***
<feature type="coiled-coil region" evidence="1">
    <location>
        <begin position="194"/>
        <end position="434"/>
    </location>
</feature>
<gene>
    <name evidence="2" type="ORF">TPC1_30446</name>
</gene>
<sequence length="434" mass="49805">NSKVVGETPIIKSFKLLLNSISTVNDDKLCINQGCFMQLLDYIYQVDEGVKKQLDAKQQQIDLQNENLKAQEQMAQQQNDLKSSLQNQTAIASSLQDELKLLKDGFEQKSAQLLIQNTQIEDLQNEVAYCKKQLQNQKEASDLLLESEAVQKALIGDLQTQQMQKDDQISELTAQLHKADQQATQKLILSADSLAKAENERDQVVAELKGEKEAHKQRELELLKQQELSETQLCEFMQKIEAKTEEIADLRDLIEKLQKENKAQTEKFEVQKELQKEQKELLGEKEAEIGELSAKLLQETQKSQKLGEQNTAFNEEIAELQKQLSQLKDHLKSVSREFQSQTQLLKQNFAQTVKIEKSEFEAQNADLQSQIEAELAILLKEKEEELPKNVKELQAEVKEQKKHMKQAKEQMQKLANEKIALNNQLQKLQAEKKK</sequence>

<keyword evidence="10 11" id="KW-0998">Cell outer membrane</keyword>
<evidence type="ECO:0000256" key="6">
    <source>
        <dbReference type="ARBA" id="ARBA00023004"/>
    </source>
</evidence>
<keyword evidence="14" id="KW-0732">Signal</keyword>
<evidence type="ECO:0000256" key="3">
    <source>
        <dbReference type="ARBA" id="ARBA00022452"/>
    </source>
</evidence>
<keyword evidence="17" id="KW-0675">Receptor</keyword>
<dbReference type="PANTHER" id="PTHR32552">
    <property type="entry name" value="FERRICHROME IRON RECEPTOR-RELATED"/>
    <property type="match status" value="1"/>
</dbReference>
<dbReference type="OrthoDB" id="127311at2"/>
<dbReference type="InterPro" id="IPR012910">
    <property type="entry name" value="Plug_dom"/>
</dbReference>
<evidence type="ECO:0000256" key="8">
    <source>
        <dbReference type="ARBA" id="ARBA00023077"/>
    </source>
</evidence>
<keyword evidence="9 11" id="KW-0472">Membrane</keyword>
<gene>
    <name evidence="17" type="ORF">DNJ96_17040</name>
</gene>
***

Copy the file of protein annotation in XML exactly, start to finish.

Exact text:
<feature type="coiled-coil region" evidence="1">
    <location>
        <begin position="194"/>
        <end position="434"/>
    </location>
</feature>
<gene>
    <name evidence="2" type="ORF">TPC1_30446</name>
</gene>
<sequence length="434" mass="49805">NSKVVGETPIIKSFKLLLNSISTVNDDKLCINQGCFMQLLDYIYQVDEGVKKQLDAKQQQIDLQNENLKAQEQMAQQQNDLKSSLQNQTAIASSLQDELKLLKDGFEQKSAQLLIQNTQIEDLQNEVAYCKKQLQNQKEASDLLLESEAVQKALIGDLQTQQMQKDDQISELTAQLHKADQQATQKLILSADSLAKAENERDQVVAELKGEKEAHKQRELELLKQQELSETQLCEFMQKIEAKTEEIADLRDLIEKLQKENKAQTEKFEVQKELQKEQKELLGEKEAEIGELSAKLLQETQKSQKLGEQNTAFNEEIAELQKQLSQLKDHLKSVSREFQSQTQLLKQNFAQTVKIEKSEFEAQNADLQSQIEAELAILLKEKEEELPKNVKELQAEVKEQKKHMKQAKEQMQKLANEKIALNNQLQKLQAEKKK</sequence>

<keyword evidence="10 11" id="KW-0998">Cell outer membrane</keyword>
<evidence type="ECO:0000256" key="6">
    <source>
        <dbReference type="ARBA" id="ARBA00023004"/>
    </source>
</evidence>
<keyword evidence="14" id="KW-0732">Signal</keyword>
<evidence type="ECO:0000256" key="3">
    <source>
        <dbReference type="ARBA" id="ARBA00022452"/>
    </source>
</evidence>
<keyword evidence="17" id="KW-0675">Receptor</keyword>
<dbReference type="PANTHER" id="PTHR32552">
    <property type="entry name" value="FERRICHROME IRON RECEPTOR-RELATED"/>
    <property type="match status" value="1"/>
</dbReference>
<dbReference type="OrthoDB" id="127311at2"/>
<dbReference type="InterPro" id="IPR012910">
    <property type="entry name" value="Plug_dom"/>
</dbReference>
<evidence type="ECO:0000256" key="8">
    <source>
        <dbReference type="ARBA" id="ARBA00023077"/>
    </source>
</evidence>
<keyword evidence="9 11" id="KW-0472">Membrane</keyword>
<gene>
    <name evidence="17" type="ORF">DNJ96_17040</name>
</gene>